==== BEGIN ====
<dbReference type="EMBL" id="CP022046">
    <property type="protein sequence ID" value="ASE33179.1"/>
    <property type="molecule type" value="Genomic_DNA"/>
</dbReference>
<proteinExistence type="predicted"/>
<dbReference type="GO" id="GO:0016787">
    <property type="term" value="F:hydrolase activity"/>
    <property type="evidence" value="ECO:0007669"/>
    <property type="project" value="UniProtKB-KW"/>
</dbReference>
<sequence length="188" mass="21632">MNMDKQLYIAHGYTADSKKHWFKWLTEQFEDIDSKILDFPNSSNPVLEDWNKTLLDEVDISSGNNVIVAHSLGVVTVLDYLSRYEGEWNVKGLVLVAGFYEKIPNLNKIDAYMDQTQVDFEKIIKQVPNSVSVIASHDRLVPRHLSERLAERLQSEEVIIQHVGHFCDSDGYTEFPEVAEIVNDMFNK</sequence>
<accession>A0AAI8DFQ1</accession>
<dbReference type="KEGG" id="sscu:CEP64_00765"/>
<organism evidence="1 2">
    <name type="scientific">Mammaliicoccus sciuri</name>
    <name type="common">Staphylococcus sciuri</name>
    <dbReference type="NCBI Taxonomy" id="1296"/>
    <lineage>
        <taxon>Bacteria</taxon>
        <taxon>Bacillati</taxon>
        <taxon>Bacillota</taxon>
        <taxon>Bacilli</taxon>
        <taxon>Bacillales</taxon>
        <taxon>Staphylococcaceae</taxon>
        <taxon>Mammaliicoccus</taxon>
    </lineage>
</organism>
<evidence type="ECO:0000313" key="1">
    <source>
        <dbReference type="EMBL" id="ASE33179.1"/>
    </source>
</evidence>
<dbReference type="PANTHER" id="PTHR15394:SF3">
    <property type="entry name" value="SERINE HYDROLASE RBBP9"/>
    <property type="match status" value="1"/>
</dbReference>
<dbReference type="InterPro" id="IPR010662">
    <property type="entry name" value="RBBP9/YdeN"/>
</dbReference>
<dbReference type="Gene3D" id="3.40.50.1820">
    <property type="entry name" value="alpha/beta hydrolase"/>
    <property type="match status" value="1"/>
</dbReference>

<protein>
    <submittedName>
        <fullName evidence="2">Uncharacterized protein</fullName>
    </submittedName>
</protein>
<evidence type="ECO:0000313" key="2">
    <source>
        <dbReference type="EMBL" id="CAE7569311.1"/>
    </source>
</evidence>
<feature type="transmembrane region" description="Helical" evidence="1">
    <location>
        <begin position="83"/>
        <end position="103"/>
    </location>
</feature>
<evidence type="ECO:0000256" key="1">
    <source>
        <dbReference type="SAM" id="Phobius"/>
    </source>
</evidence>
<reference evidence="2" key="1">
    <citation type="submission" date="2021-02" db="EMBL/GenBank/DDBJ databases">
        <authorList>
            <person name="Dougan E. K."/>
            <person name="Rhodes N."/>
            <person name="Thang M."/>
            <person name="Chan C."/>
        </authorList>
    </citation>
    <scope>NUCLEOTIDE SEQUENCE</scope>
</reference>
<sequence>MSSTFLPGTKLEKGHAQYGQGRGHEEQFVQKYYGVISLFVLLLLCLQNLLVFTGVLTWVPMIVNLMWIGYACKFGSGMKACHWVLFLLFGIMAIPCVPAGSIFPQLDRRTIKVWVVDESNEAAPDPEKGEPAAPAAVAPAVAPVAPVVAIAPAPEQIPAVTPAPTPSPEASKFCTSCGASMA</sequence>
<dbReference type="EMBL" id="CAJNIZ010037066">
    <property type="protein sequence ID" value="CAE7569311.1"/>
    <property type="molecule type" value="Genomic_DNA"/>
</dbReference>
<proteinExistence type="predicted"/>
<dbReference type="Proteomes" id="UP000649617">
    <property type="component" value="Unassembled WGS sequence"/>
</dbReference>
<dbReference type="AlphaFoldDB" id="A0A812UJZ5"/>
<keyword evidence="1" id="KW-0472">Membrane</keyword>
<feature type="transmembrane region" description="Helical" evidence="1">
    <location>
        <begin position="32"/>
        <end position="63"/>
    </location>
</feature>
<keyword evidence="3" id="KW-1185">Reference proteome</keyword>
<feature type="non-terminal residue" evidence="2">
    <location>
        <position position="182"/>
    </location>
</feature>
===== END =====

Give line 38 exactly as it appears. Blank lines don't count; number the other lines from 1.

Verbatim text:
    <property type="entry name" value="RBBP9/YdeN"/>